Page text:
Books Business, Finance & Law Your Right To Know: How To Use The Freedom Of Information Act And Other Access Laws

Your Right To Know: How To Use The Freedom Of Information Act And Other Access Laws.pdf

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Read online or download a free book: Your Right To Know: How To Use The Freedom Of Information Act And Other Access Laws

Pages: 224

Language: English

Publisher: Pluto Press (29 Oct. 2004)

By: Heather Brooke(Author)

Book format: pdf doc docx mobi djvu epub ibooks (*An electronic version of a printed book that can be read on a computer or handheld device designed specifically for this purpose.)

The public had no right to most of this information - until now. On 1 January 2005 the Freedom of Information Act came into force giving the British public a legal right for the first time to access information from more than 100,000 public authorities. But in order to take advantage of this new right you first have to know who holds the information and how to get it. Your Right to Know gives you the tools you need to get the information you want. It explains all the main laws of access in clear language with practical advice on how to file actual requests. Chapters deal in depth with how to get information from all areas of public life: central government, transport, security and defense, the justice system, police and law enforcement, health, the environment, education, local government, business, and individuals. You'll find in each chapter an outline of who is responsible for what, where to go for information and how to get that information and hold public servants and public agencies accountable. If you've ever wanted to force open the secretive doors of government, this is the guide you need.

An invaluable tool enabling campaigners, lawyers and interested members of the public to negotiate the Freedom of Information Act. -- Gareth Crossman, Head of Policy, LibertyBoth revealing and practical, Your Right to Know is a necessary antidote to the British culture of secrecy -- David Banisar, Deputy Director of Privacy InternationalHeather Brooke tells readers how they can successfully challenge the system using the latest public access laws. -- Michael Crick, BBC journalist

Read online or download a free book: Your Right To Know: How To Use The Freedom Of Information Act And Other Access Laws.pdf

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Customer reviews:

  • By Carol Nicholas on 18 August 2017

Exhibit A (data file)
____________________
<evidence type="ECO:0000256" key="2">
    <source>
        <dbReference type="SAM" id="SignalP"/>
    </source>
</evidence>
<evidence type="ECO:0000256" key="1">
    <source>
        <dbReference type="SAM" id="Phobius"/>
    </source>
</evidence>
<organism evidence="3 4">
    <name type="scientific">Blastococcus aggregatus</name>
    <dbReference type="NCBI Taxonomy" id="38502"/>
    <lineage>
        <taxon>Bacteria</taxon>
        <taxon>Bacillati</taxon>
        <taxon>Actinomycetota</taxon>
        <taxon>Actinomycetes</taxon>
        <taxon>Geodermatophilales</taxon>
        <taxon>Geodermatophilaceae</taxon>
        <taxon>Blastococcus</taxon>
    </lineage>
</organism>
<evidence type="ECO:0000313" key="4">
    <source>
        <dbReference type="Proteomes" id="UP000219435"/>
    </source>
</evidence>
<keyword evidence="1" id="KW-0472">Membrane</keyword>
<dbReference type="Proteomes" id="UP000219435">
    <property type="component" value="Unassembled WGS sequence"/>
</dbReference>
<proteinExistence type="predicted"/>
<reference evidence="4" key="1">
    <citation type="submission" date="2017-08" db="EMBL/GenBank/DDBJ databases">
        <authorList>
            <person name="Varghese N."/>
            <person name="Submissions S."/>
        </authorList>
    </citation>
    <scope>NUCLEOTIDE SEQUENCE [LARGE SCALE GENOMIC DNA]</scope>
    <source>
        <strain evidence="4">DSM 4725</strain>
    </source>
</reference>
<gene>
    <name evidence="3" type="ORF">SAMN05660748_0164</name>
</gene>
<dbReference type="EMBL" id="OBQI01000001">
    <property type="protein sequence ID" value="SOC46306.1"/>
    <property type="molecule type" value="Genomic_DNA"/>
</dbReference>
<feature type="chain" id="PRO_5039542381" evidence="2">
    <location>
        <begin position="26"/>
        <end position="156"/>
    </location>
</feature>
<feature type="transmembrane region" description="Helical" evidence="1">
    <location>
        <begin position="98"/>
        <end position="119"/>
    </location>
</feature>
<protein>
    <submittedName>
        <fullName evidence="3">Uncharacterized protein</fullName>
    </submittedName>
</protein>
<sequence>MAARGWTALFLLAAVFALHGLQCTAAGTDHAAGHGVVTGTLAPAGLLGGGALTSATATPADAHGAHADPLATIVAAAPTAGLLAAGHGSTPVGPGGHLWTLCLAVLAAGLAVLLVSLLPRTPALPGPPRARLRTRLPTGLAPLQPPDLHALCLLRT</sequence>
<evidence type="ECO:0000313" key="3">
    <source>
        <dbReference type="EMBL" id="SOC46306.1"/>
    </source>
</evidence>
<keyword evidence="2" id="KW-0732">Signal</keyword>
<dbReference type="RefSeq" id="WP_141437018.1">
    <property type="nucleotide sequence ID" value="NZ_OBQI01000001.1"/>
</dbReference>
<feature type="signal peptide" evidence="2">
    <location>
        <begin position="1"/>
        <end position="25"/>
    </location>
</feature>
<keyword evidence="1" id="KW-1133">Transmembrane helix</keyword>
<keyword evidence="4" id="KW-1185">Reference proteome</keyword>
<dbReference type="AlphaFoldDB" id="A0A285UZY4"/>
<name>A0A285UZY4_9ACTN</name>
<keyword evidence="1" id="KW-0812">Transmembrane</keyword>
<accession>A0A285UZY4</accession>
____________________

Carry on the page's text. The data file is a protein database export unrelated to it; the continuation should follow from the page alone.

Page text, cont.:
Disappointing thought it was rights of access not just freedom of information access

  • By Guest on 16 November 2005

    The beauty of this book is how accessible it is for everyone, not just journalists or others interested in freedom of information. This is a book that EVERY single British citizen should read. It succinctly tells you what you have a right to know as a tax-paying citizen, where to find it and how to go about getting it. Information is power. For too long information has been hoarded and not been given to the people in a mistaken belief in medieval paternalism. Well, we now have the power within our grasp, if we shake the sluggish chains of ignorance and disinterest off of our ankles. THIS BOOK is essential for all British citizens to know what is rightfully theirs to know. Brooke's writing is approachable and digestible, and this book is far from a "text book read." Useful, real-life stories and antidotes pepper the text and keep it moving. But, each chapter also stands on its own, i.e., government, health, education, etc. A must-read for any person who loves Britain, its people and its future.

  • By Liam Hogan on 18 April 2005

    In the spirit of FOI, I have to admit upfront that I know the author. That said, this isn't going to be a "rush out and read this book" sycophantic review. Mainly because this isn't the sort of book you want to read cover to cover; instead, treat it as a reference guide. As such it is very detailed, there are contact details (including named individuals where appropriate) for every public authority in Britain, an essential first step if you are going to try and get any information out of them! These details change, and this book was launched before the act came into force, and for that reason the author maintains a website of changes and experiences at [...]Now, while I say this isn't the sort of book you'll read cover to cover, it's worth digging in a bit whatever your interest, because in addition to being a reference guide to all the FOI contacts, it also describes and explains what these public authorities do. And since there are more than 100,000 of them, I found it quite an eye opener on the scale of our government! These sections generally preface each chapter, with the latter half being the contact details.All of which would still make the book fairly dry and academic to the average reader, but the author also compares and contrasts the degree of freedom of Information between Britain and the US, which shows how far we have yet to go.Which makes this book both informative, disturbing, and an essential reference for anyone contemplating a FOI request.

  • By MRS T. on 24 November 2016

    Did not like this book much. It just lists public bodies that are subject to the Act. It does not inform as to how the Act operates. Not a good read. Only has 2 template letters for Data Protection.

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